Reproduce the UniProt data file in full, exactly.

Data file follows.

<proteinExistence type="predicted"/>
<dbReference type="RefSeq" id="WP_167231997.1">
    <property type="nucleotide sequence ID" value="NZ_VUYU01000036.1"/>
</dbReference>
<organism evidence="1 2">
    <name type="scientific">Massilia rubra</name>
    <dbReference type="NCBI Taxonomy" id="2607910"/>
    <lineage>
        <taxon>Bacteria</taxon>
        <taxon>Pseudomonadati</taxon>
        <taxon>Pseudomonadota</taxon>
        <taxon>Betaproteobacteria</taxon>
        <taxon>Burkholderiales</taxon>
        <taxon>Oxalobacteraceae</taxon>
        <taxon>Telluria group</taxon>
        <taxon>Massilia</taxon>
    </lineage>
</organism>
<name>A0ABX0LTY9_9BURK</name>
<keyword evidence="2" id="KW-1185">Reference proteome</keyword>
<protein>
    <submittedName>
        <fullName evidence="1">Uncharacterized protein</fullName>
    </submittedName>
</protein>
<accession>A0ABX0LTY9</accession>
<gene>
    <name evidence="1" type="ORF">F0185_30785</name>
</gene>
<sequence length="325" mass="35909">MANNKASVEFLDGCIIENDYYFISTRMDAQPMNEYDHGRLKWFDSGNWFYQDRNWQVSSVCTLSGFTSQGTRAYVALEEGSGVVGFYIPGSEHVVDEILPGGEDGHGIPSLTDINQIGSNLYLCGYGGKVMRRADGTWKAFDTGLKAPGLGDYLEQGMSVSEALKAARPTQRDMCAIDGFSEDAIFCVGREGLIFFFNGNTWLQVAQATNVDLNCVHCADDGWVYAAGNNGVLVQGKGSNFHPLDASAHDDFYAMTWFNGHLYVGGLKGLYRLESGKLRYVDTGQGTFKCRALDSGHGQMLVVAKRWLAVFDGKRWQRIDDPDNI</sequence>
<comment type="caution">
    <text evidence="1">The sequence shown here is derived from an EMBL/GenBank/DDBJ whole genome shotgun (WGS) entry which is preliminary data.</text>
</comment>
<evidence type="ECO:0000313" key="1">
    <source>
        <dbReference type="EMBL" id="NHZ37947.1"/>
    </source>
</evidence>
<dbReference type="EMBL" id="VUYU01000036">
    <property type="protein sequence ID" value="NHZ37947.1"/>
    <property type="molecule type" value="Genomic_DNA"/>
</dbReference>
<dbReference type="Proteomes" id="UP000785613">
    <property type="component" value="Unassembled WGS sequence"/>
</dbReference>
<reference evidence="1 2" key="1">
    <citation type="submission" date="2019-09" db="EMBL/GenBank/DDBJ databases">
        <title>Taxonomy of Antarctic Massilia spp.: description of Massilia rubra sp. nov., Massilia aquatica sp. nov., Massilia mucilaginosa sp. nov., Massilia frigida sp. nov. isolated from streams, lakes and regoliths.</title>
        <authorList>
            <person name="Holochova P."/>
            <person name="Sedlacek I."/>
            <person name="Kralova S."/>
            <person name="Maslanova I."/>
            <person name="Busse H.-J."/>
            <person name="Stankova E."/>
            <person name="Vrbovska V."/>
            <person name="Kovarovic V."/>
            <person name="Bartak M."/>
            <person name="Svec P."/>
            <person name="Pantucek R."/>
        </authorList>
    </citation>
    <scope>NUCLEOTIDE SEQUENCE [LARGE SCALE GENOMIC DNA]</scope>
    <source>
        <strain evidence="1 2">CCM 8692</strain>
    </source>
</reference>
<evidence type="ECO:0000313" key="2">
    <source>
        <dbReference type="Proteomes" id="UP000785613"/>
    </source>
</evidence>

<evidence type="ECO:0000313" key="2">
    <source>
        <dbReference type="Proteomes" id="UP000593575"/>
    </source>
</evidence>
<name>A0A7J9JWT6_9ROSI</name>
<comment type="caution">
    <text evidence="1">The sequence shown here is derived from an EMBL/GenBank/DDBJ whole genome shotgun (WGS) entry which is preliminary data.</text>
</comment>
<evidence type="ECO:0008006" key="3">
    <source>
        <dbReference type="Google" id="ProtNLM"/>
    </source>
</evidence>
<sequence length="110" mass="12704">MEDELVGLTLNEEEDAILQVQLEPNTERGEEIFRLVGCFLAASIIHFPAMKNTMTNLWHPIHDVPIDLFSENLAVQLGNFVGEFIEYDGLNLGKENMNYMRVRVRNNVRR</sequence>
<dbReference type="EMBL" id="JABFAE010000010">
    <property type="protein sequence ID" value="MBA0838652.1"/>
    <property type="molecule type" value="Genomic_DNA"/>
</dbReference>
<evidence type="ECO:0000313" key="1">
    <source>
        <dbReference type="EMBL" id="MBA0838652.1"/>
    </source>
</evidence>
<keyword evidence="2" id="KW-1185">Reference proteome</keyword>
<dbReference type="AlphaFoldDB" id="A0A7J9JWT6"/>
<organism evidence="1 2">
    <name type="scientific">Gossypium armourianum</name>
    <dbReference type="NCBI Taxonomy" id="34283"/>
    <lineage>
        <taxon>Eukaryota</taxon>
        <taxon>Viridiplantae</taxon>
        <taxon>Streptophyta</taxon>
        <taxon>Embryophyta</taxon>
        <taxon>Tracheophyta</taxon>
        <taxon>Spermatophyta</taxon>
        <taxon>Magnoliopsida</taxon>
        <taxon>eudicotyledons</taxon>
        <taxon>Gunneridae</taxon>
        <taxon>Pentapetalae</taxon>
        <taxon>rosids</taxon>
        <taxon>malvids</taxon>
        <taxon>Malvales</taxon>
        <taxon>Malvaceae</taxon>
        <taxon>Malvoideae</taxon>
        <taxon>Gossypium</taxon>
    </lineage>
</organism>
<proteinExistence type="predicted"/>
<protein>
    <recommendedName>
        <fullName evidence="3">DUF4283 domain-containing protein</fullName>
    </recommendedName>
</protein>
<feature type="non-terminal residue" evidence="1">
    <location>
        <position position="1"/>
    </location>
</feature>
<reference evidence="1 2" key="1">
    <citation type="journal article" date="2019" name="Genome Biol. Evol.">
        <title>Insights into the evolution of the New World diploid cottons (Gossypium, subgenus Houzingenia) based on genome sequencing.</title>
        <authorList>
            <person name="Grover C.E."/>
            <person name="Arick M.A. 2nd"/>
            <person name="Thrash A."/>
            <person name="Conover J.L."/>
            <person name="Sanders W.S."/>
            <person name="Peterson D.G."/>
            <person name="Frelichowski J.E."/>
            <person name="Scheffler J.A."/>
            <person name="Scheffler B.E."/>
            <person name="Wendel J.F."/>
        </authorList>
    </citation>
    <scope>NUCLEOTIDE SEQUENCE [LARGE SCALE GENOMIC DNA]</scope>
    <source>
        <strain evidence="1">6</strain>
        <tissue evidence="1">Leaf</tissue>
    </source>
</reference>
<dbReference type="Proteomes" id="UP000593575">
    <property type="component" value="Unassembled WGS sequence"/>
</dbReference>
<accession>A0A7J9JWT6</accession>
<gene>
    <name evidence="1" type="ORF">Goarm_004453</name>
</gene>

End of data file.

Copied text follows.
<proteinExistence type="predicted"/>
<dbReference type="RefSeq" id="WP_167231997.1">
    <property type="nucleotide sequence ID" value="NZ_VUYU01000036.1"/>
</dbReference>
<organism evidence="1 2">
    <name type="scientific">Massilia rubra</name>
    <dbReference type="NCBI Taxonomy" id="2607910"/>
    <lineage>
        <taxon>Bacteria</taxon>
        <taxon>Pseudomonadati</taxon>
        <taxon>Pseudomonadota</taxon>
        <taxon>Betaproteobacteria</taxon>
        <taxon>Burkholderiales</taxon>
        <taxon>Oxalobacteraceae</taxon>
        <taxon>Telluria group</taxon>
        <taxon>Massilia</taxon>
    </lineage>
</organism>
<name>A0ABX0LTY9_9BURK</name>
<keyword evidence="2" id="KW-1185">Reference proteome</keyword>
<protein>
    <submittedName>
        <fullName evidence="1">Uncharacterized protein</fullName>
    </submittedName>
</protein>
<accession>A0ABX0LTY9</accession>
<gene>
    <name evidence="1" type="ORF">F0185_30785</name>
</gene>
<sequence length="325" mass="35909">MANNKASVEFLDGCIIENDYYFISTRMDAQPMNEYDHGRLKWFDSGNWFYQDRNWQVSSVCTLSGFTSQGTRAYVALEEGSGVVGFYIPGSEHVVDEILPGGEDGHGIPSLTDINQIGSNLYLCGYGGKVMRRADGTWKAFDTGLKAPGLGDYLEQGMSVSEALKAARPTQRDMCAIDGFSEDAIFCVGREGLIFFFNGNTWLQVAQATNVDLNCVHCADDGWVYAAGNNGVLVQGKGSNFHPLDASAHDDFYAMTWFNGHLYVGGLKGLYRLESGKLRYVDTGQGTFKCRALDSGHGQMLVVAKRWLAVFDGKRWQRIDDPDNI</sequence>
<comment type="caution">
    <text evidence="1">The sequence shown here is derived from an EMBL/GenBank/DDBJ whole genome shotgun (WGS) entry which is preliminary data.</text>
</comment>
<evidence type="ECO:0000313" key="1">
    <source>
        <dbReference type="EMBL" id="NHZ37947.1"/>
    </source>
</evidence>
<dbReference type="EMBL" id="VUYU01000036">
    <property type="protein sequence ID" value="NHZ37947.1"/>
    <property type="molecule type" value="Genomic_DNA"/>
</dbReference>
<dbReference type="Proteomes" id="UP000785613">
    <property type="component" value="Unassembled WGS sequence"/>
</dbReference>
<reference evidence="1 2" key="1">
    <citation type="submission" date="2019-09" db="EMBL/GenBank/DDBJ databases">
        <title>Taxonomy of Antarctic Massilia spp.: description of Massilia rubra sp. nov., Massilia aquatica sp. nov., Massilia mucilaginosa sp. nov., Massilia frigida sp. nov. isolated from streams, lakes and regoliths.</title>
        <authorList>
            <person name="Holochova P."/>
            <person name="Sedlacek I."/>
            <person name="Kralova S."/>
            <person name="Maslanova I."/>
            <person name="Busse H.-J."/>
            <person name="Stankova E."/>
            <person name="Vrbovska V."/>
            <person name="Kovarovic V."/>
            <person name="Bartak M."/>
            <person name="Svec P."/>
            <person name="Pantucek R."/>
        </authorList>
    </citation>
    <scope>NUCLEOTIDE SEQUENCE [LARGE SCALE GENOMIC DNA]</scope>
    <source>
        <strain evidence="1 2">CCM 8692</strain>
    </source>
</reference>
<evidence type="ECO:0000313" key="2">
    <source>
        <dbReference type="Proteomes" id="UP000785613"/>
    </source>
</evidence>

<evidence type="ECO:0000313" key="2">
    <source>
        <dbReference type="Proteomes" id="UP000593575"/>
    </source>
</evidence>
<name>A0A7J9JWT6_9ROSI</name>
<comment type="caution">
    <text evidence="1">The sequence shown here is derived from an EMBL/GenBank/DDBJ whole genome shotgun (WGS) entry which is preliminary data.</text>
</comment>
<evidence type="ECO:0008006" key="3">
    <source>
        <dbReference type="Google" id="ProtNLM"/>
    </source>
</evidence>
<sequence length="110" mass="12704">MEDELVGLTLNEEEDAILQVQLEPNTERGEEIFRLVGCFLAASIIHFPAMKNTMTNLWHPIHDVPIDLFSENLAVQLGNFVGEFIEYDGLNLGKENMNYMRVRVRNNVRR</sequence>
<dbReference type="EMBL" id="JABFAE010000010">
    <property type="protein sequence ID" value="MBA0838652.1"/>
    <property type="molecule type" value="Genomic_DNA"/>
</dbReference>
<evidence type="ECO:0000313" key="1">
    <source>
        <dbReference type="EMBL" id="MBA0838652.1"/>
    </source>
</evidence>
<keyword evidence="2" id="KW-1185">Reference proteome</keyword>
<dbReference type="AlphaFoldDB" id="A0A7J9JWT6"/>
<organism evidence="1 2">
    <name type="scientific">Gossypium armourianum</name>
    <dbReference type="NCBI Taxonomy" id="34283"/>
    <lineage>
        <taxon>Eukaryota</taxon>
        <taxon>Viridiplantae</taxon>
        <taxon>Streptophyta</taxon>
        <taxon>Embryophyta</taxon>
        <taxon>Tracheophyta</taxon>
        <taxon>Spermatophyta</taxon>
        <taxon>Magnoliopsida</taxon>
        <taxon>eudicotyledons</taxon>
        <taxon>Gunneridae</taxon>
        <taxon>Pentapetalae</taxon>
        <taxon>rosids</taxon>
        <taxon>malvids</taxon>
        <taxon>Malvales</taxon>
        <taxon>Malvaceae</taxon>
        <taxon>Malvoideae</taxon>
        <taxon>Gossypium</taxon>
    </lineage>
</organism>
<proteinExistence type="predicted"/>
<protein>
    <recommendedName>
        <fullName evidence="3">DUF4283 domain-containing protein</fullName>
    </recommendedName>
</protein>
<feature type="non-terminal residue" evidence="1">
    <location>
        <position position="1"/>
    </location>
</feature>
<reference evidence="1 2" key="1">
    <citation type="journal article" date="2019" name="Genome Biol. Evol.">
        <title>Insights into the evolution of the New World diploid cottons (Gossypium, subgenus Houzingenia) based on genome sequencing.</title>
        <authorList>
            <person name="Grover C.E."/>
            <person name="Arick M.A. 2nd"/>
            <person name="Thrash A."/>
            <person name="Conover J.L."/>
            <person name="Sanders W.S."/>
            <person name="Peterson D.G."/>
            <person name="Frelichowski J.E."/>
            <person name="Scheffler J.A."/>
            <person name="Scheffler B.E."/>
            <person name="Wendel J.F."/>
        </authorList>
    </citation>
    <scope>NUCLEOTIDE SEQUENCE [LARGE SCALE GENOMIC DNA]</scope>
    <source>
        <strain evidence="1">6</strain>
        <tissue evidence="1">Leaf</tissue>
    </source>
</reference>
<dbReference type="Proteomes" id="UP000593575">
    <property type="component" value="Unassembled WGS sequence"/>
</dbReference>
<accession>A0A7J9JWT6</accession>
<gene>
    <name evidence="1" type="ORF">Goarm_004453</name>
</gene>